Words by Kendra Aceto
Photos by Jeremy Stoutamyer & Kendra Aceto
Throughout the week of SEMA 2015 we will be posting daily recaps with special spotlights. With such a large event, it’s nearly impossible to cover everything, so we’d like to shed some light on a few things that stood out to us each day that may have otherwise been lost in the chaos that is SEMA.
One of the first things we saw upon entering the Las Vegas Convention Center, on the way to pick up our media credentials, was a sign that said “art walk.” Being photographers, we’re huge art nerds, so we scoped it out as soon as possible. Below are four of the artists who were a part of the art walk and were kind enough to speak with us and allow us to take their photos.
When we passed by Ed Tillrock’s booth, at first glance, we all thought “wow, those are really great black and white photos!” but upon further review we found that we were terribly mistaken. They weren’t photos at all but were actually gorgeous, hyper-realistic pencil drawings! Tillrock’s work is excruciatingly detailed and captures a moment in time, much like a photo. This is probably why his is art is so easily mistaken for photography and even joked with us about it when we asked. He sells original drawings, prints, and even does commissioned work. You can find more information on the “Pencil Specialist” at www.edtillrock.com.
Continuing on with the theme of black and white art, we met an artist who goes by the name Bomonster. All of his work starts out as a piece of white clay covered in a layer of black ink. He then uses a knife to scratch and draw into the darkness, revealing the contrasting white underneath. He mentioned that he noticed people who step into his gallery tend to recall doing a scratchboard art project while in primary school and that’s where they left it. Bomonster decided to expand on those skills and uses it as his personal medium for hot rod art. He sells original scratchboards of various sizes, prints, apparel, and he even takes on commissioned work. You can find more information at www.bomonster.com.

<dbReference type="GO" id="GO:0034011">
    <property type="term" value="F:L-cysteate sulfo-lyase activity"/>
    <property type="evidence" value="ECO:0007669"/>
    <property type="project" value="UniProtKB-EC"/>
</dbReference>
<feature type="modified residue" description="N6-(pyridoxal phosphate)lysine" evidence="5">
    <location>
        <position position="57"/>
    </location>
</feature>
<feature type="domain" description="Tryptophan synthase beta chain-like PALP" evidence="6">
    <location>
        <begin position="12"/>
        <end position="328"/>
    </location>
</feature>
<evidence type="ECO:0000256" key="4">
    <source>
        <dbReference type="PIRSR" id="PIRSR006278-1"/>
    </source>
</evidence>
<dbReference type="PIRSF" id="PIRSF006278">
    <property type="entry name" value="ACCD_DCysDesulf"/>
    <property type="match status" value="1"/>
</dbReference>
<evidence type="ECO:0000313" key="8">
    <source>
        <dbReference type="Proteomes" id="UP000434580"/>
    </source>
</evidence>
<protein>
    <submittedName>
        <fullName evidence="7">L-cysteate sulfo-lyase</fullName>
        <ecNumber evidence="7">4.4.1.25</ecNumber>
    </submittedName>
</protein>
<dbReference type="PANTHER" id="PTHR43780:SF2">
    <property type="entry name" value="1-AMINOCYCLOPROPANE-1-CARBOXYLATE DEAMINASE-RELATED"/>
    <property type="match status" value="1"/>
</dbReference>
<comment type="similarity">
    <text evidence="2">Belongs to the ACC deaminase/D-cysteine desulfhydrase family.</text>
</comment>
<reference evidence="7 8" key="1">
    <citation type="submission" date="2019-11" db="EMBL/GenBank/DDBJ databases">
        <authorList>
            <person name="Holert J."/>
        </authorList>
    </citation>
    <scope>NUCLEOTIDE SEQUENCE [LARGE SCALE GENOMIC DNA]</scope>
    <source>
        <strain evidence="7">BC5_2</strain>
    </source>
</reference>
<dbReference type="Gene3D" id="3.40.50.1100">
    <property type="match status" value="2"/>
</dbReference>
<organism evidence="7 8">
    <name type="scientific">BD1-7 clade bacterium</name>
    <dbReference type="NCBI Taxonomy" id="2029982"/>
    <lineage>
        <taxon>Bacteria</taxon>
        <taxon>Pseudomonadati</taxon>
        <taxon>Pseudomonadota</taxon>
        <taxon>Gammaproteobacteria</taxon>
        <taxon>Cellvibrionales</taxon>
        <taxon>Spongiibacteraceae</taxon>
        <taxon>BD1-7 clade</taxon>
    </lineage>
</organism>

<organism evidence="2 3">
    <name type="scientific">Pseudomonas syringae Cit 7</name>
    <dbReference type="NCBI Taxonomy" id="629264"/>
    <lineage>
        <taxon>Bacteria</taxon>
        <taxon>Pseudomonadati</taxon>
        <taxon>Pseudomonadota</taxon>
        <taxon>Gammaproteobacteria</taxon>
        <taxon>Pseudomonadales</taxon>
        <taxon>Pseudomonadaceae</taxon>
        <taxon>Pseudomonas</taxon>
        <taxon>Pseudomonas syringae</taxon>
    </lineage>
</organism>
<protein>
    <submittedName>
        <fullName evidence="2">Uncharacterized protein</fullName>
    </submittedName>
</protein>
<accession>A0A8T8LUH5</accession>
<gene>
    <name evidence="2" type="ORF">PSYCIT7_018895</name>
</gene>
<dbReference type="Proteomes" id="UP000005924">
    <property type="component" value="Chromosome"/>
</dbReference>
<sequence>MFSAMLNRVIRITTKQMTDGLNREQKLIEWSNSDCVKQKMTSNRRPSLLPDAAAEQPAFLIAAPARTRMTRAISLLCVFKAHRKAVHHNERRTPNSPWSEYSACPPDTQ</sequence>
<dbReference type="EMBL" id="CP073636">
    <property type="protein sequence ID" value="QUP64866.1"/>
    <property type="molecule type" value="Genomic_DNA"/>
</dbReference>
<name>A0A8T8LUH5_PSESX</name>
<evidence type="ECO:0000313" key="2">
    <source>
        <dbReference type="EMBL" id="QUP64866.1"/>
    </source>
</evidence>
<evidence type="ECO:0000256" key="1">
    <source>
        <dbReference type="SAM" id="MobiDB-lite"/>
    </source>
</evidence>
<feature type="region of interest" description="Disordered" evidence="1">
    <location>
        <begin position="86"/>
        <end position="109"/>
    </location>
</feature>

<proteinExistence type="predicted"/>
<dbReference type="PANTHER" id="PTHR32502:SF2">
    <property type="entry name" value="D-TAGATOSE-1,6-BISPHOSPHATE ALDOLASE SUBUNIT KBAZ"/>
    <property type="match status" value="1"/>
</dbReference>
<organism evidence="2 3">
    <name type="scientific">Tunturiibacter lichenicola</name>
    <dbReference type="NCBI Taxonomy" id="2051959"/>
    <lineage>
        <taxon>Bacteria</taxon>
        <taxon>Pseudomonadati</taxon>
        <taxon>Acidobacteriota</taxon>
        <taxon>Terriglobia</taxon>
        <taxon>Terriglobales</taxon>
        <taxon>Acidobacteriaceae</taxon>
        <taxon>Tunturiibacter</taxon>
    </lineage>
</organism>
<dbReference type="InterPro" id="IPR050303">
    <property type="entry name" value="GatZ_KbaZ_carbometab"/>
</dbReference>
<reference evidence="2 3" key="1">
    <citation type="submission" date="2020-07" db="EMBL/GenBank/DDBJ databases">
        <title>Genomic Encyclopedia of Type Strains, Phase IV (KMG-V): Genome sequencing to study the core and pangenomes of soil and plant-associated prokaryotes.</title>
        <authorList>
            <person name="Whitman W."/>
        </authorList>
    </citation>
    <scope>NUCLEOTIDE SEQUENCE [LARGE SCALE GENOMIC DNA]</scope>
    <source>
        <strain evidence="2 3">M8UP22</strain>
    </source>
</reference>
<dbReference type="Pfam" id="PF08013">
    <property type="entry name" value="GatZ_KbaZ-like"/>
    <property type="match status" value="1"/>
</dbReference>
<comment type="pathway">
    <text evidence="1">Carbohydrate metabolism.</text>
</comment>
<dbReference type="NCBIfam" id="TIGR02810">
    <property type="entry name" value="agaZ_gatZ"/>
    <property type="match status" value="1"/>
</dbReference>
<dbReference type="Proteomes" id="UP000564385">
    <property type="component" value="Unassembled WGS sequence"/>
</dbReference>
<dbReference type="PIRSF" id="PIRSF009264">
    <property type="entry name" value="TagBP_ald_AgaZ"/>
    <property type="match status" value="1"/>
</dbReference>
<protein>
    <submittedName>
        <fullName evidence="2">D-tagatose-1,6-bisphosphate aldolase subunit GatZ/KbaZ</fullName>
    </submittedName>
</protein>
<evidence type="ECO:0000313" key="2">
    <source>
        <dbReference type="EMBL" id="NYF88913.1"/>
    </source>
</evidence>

The artwork of Tom Fritz is absolutely stunning and is something I could look at for hours. Each piece is saturated in color, each like its own unique individual sunset. However, they all look as though they’re moving much faster than a sunset ever could. Each painting has its own visual appeal, but they all portray quick hotrods, motorcycles, or other automobiles. Fritz offers his original paintings for sale, along with prints and posters. On top of that, he is open to commissioned work as well. More information can be found at www.fritzart.com.
Max Grundy’s art is literally everywhere you turn at SEMA, and that’s because he created it. All of the signage and posters around the convention center were created by him specifically for this week, and the same goes for the past few years. Grundy’s style is unique in that it follows a specific style of a time not long since past – Russian WWII propaganda art. He uses drama and a certain kind of shock factor in his work, all centered around an automotive theme. He has an interesting take on art itself, and we urge you to read more about it on his website – www.maxgrundy.com. He sells posters and prints, stickers, apparel, and more. He does commissioned work, however, he told us that at the moment he is fully booked with work for a full year.
We will be bringing you more little nuggets like this straight from SEMA following Day 2 of the event, so stay tuned! Please also feel free to leave comments with suggestions, questions, or things that you would like to see highlighted!